About 37 million people have now had booster Covid vaccine doses across the UK - more than 64% of those eligible.
The government is urging everyone who can, to come forward and receive the jab.
Is the Covid vaccine compulsory?
For most people in the UK, the Covid vaccine is not mandatory.
Care home staff in England must also already be vaccinated (unless exempt).
Meanwhile a number of employers, including Morrisons, Next, Ikea, Ocado and Wessex Water have cut sick pay for unvaccinated workers who are forced to isolate after being exposed to Covid.
Employees will receive only the statutory-sick-pay (SSP) minimum (£96.35 per week), unless there are mitigating circumstances.
All staff who test positive for the virus will still receive full sick pay, regardless of their vaccination status.
Across the UK, Covid passports providing vaccination status or negative test results are required to enter some venues.
Many foreign countries are restricting entry to vaccinated travellers or imposing restrictions on those who are not.
When can I have a booster?
In Scotland boosters can be booked online.
In Wales people should wait to be invited, with older and higher-risk people being prioritised.
In Northern Ireland people aged 18 to 29 can go to walk-in hubs, and make booster appointments.
Why do I need a booster?
Early studies from UK researchers suggested a booster vaccine - on top of the first two jabs - provides 80-85% protection against Omicron (compared with 97% against Delta).
More antibodies are developed thanks to the booster, giving the body stronger defences against the virus.
It makes it harder for Omicron to infect the body, although current vaccines are still not a perfect match.
Pfizer has started clinical trials of a new Covid vaccine which targets the Omicron variant.
Moderna will soon begin trials of its own Omicron-specific jab, and AstraZeneca has also started working on a new version of its vaccine.
Which children are being vaccinated?
All children aged 12 and over are being offered two doses of the Pfizer jab. They can usually have a second dose 12 weeks after the first.
A low-dose version of the Pfizer vaccine has been approved for children aged five to 11 who have health conditions putting them at greater risk from catching Covid. Eligible children in this age group are now being invited for vaccination in Scotland
Primary school children who live with clinically vulnerable adults should also be offered a jab, government vaccine advisers said.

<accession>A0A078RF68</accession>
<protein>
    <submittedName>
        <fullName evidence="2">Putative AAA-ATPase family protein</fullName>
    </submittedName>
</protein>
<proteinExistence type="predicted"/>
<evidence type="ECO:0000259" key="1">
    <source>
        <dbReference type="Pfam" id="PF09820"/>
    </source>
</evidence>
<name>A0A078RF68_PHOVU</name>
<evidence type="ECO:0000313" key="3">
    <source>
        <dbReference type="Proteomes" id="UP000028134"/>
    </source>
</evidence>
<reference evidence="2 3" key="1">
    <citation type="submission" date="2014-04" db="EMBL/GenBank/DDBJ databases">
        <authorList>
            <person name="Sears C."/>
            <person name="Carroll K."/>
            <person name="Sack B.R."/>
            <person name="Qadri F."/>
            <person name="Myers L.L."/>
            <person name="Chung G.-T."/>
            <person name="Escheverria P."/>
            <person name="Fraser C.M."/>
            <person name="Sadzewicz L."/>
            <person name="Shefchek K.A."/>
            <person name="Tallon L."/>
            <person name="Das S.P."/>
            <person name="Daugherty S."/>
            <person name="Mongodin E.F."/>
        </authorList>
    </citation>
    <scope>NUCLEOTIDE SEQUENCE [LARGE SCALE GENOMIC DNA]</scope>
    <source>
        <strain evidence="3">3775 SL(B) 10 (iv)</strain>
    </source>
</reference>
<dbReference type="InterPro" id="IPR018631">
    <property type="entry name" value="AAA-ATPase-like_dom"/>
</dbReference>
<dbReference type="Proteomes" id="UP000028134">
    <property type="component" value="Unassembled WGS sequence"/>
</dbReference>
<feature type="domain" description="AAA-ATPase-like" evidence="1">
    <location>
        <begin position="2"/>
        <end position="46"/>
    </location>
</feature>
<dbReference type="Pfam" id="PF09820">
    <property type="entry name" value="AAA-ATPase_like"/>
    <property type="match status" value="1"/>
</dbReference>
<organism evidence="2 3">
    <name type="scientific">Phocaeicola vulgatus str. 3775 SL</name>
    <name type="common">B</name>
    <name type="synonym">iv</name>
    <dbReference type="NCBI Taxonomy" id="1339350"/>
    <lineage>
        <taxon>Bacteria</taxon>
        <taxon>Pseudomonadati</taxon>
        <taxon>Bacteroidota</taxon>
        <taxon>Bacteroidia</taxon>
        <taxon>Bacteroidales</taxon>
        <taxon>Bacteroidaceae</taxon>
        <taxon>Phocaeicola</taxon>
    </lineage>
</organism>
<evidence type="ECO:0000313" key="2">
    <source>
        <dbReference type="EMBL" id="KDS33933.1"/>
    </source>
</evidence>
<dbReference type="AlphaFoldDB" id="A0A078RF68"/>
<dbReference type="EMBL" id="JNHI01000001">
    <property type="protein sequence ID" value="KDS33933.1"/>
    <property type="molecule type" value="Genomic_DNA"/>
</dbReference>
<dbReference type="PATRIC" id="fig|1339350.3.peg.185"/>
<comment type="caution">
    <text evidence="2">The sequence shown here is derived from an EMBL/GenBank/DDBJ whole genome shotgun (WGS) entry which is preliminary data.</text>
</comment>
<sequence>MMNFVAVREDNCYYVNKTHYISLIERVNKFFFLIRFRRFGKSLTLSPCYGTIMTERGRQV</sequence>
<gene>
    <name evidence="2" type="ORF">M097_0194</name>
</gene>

The Joint Committee on Vaccination and Immunisation (JCVI) also recommended that the normal booster dose should be offered to children aged 12-15 if they:
- are in an at-risk group or live with someone who is immunosuppressed
- have a severely weakened immune system - they should get four doses
It is not yet clear when children will get these doses.
They can make an appointment or attend a drop-in clinic, as can eligible children of the same age in Scotland.
Children who are not considered to be at high risk from Covid should wait 12 weeks after a positive Covid test before having the vaccine.
What vaccine will I get for my booster?
Your booster will be a single dose of either Pfizer or Moderna - regardless of which vaccine you received before.
If you have recently tested positive for Covid, you should wait four weeks from the date of the test before having your booster.
The vaccines do not infect you with Covid, and cannot cause positive results on a lateral flow or PCR test.
What if I haven't had my first or second vaccine?
You can still book your first or second jab. You need to wait eight weeks between the first and second.
In particular, the government wants unvaccinated pregnant women to come forward.
- In England, bookings for over-12s can be made online, by calling 119, or visiting a walk-in clinic
- In Scotland, over-16s can register for their first or second vaccine online, or by calling 0800 030 8013
- In Wales, adults can contact their local health board
- In Northern Ireland, you can book online or call 0300 200 7813; walk-in centres are open to older teenagers
What about side effects?
They are part of the body's normal immune response to vaccines and tend to resolve within a day or two.
There are extremely rare, but occasionally fatal, cases of people developing blood clots after taking the AstraZeneca vaccine.
And a very small number of people have experienced a severe allergic reaction after the Pfizer vaccine.
You should discuss any existing serious allergies with your healthcare professional before being vaccinated.